The Council of Europe and the Fundamental Rights Agency, alongside several other NGOs and lobby groups, have called for an end to “normalising” surgeries without the informed consent of the intersex individual. They also call for the establishment of international medical protocols for surgeons and medical staff when dealing with intersex patients. From a legal perspective, rights groups have called for the prohibition of such surgeries and, in Ireland, are currently lobbying for legal recognition of a third, non-binary gender under the Gender Recognition Act 2015.
Image courtesy of Claire Anderson at Unsplash
Claudia Nussbaumer begins her 8 part series, ‘Gender roles in indigenous communities,’ by breaking down gender and sex in society today.
When talking about gender roles, it is important to firstly establish what gender is and what makes it different to sex. What is commonly referred to as sex, is the biological distinction between female and male, in other words what type of biological characteristics a person has. Gender is the social aspect of difference and hierarchy between men and women; the social meaning of masculinity and femininity. The different ways in which we are ‘doing gender’ and acting out our societies perception of what it means to be a ‘woman’ and a ‘man’ is referred to as ‘gender performance’. It reinforces the ‘naturalness’ of gender roles and gender differentiation. So gender is something we are doing, rather than something we are.
Gender performance brings with it some problems. Most of all, it is limiting; you have to conform in order to be accepted, you’re not given the choice to simply ‘opt-out’. We are socialised into what we can and cannot do, what it looks like to be a girl or a boy and what characteristics are expected of us.
Under the umbrella of gender performance lies the concept of hegemonic gender. Part of sociologist, Raewyn Connell’s gender order theory is the term ‘hegemonic masculinity’, a practice trying to legitimise men’s dominant role and women’s subordination in society. This model of gender; as something set in stone, defined by nature and something we have to obey to, is another aspect of gender negatively affecting society and especially non-conforming folks. Sexism, #metoo, the gender pay gap: these are all aspects of how the social construct of gender have manifested into toxic behaviour between men and women.
All of these terms, theories and concepts are part of the ‘western world’s’ perception of gender. When we come to our article series’s focus, Indigenous communities, we will see a spectrum of gender roles and gender identities. Some of them are very close to the ‘West’s’ idea, though, they are not as limiting. It is very often a case of ‘what is this person capable of doing’, therefore gender is mostly understood in terms of labour and who is able to bear children. It is generally not so important in other aspects such as appearance (clothing, hair, make-up) and behaviour.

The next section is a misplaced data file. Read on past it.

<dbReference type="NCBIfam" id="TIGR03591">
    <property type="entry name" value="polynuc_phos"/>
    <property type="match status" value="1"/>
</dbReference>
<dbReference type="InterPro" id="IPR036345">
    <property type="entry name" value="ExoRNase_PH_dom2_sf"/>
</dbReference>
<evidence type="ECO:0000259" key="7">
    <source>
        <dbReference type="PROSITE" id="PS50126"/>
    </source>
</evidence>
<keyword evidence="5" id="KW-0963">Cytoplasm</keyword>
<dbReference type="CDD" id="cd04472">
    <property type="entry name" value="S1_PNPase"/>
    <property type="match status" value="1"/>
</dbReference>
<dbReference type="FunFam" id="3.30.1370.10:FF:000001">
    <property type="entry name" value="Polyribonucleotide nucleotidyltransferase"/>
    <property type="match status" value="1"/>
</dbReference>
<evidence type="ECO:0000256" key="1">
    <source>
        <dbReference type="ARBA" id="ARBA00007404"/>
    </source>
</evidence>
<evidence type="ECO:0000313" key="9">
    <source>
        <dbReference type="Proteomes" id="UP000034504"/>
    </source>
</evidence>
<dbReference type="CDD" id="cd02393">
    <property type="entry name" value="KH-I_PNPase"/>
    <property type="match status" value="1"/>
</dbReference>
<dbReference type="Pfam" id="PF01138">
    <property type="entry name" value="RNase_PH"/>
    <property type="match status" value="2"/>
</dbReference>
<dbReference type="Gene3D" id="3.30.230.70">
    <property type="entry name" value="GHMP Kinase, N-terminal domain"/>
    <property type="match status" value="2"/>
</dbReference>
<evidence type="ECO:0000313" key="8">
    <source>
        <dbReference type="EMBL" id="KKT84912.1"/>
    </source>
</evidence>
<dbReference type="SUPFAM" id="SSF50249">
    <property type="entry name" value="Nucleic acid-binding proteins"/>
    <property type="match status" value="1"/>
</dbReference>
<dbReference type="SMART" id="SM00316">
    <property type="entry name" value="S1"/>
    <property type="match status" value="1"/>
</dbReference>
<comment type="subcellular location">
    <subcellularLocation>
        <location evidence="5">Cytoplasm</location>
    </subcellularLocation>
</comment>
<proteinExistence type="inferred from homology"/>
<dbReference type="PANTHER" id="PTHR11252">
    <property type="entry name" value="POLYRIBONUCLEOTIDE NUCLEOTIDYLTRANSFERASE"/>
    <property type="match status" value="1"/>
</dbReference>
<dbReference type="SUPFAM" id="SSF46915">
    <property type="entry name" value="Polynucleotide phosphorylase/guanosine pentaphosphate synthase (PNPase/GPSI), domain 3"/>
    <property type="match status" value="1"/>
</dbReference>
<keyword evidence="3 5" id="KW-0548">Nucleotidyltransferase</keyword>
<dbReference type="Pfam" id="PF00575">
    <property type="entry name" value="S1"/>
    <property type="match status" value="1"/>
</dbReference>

We can learn a lot about gender, it’s fluidness and limits when looking at other cultures before they were socialised and introduced to the ‘western way of life’. Our series will look at cultures from all around the globe, in order to find similarities but also to underline the differences and contrast it with the hegemonic set of beliefs.
Above: Volunteers with the Dublin Rape Crisis Centre. Photo courtesy of the DRCC.
In 2016 the Dublin Rape Crisis Centre:
- Received 12,388 calls
- Had 99 active volunteers
- Performed 262 accompaniments with survivors
We sat down with Jordan Campbell to talk about the work they do, how to volunteer with them and what needs to change for sexual assault victims.
Q:What does the Dublin Rape Crisis Centre do?
The Dublin Rape Crisis Centre was set up in 1979, initially as a counselling service. We’ve expanded since then and now our mission is to prevent the harm and heal the trauma of sexual violence. We do that in a number of ways. In terms of services, we have the national 24-hour helpline. We would also work with around 500 people a year for face to face counselling.
A third service we provide is what we call an accompaniment service. Court in particular can be a bit traumatising for people all over again, because you’re rehashing the details and often questions come up about how much you have to drink. There’s a lot of victim blaming. People struggle to deal with that with their family members present and they may not want to involve them but they want some support there.
Q:Who do you work with?
We work with both male and female survivors. Everyone tends to think of us as a women’s organisation, but to our helpline – it varies from year to year – generally 15-20% of the contacts are male. Our view is it’s always good when people report or when people talk about it.
Q: Apart from counselling and accompanying, what other work do you do?
We’ve expanded beyond the services in recent years to look at actually preventing sexual violence. We’re saying that when it happens we want to make sure that whatever a person needs can be put in place for them but ultimately wouldn’t it be great if it didn’t happen at all? We want a society in which sexual violence does not occur and in which its not tolerated.
The work we do includes education and training work. We run a program called body rights, which is a train the trainer model. So if you’re a teacher, or a school guidance counsellor, or a chaplain or a youth worker, you might decide to do body right to incorporate that into some of the work you’re already doing with teens.
It’s about setting boundaries, respecting yourself, respecting your partner and being able to say no but also being able to say yes. We’ve trained about 500 people over 10 years but we’re really trying to get into more schools to say actually this approach is really working because it stays with young people well after that time.
Q: How can people volunteer with the Dublin Rape Crisis Centre?
We have a formal volunteer program for people that are 25 and over. We don’t want anybody that’s too young, that might be overwhelmed by some of the issues that would come up. People can apply two times a year and they go through an intensive training program, that includes a visit to SATU (Sexual Assault Treatment Unit). Some of them would then go on to be telephone counsellors overnight and some of them would be on rota to cover the rotunda for the SATU unit if somebody calls in. Volunteers generally that go through that program generally stay with us for 2 years and would commit to a certain number of hours per week.
Q: If there was one thing you could change tomorrow, for sexual assault victims what would it be?
I would want anyone that experienced sexual violence of any form, if it’s historic or if its recent, to know that however they respond is ok. That it’s unique to the person and there’s a lot of different ways that people react to it. But to know where they can go to get support and to give themselves permission to reach out for help, either from a professional service like the Rape Crisis Centre, like counselling, if they need it. Or also if they feel they don’t need it to know that that’s fine too.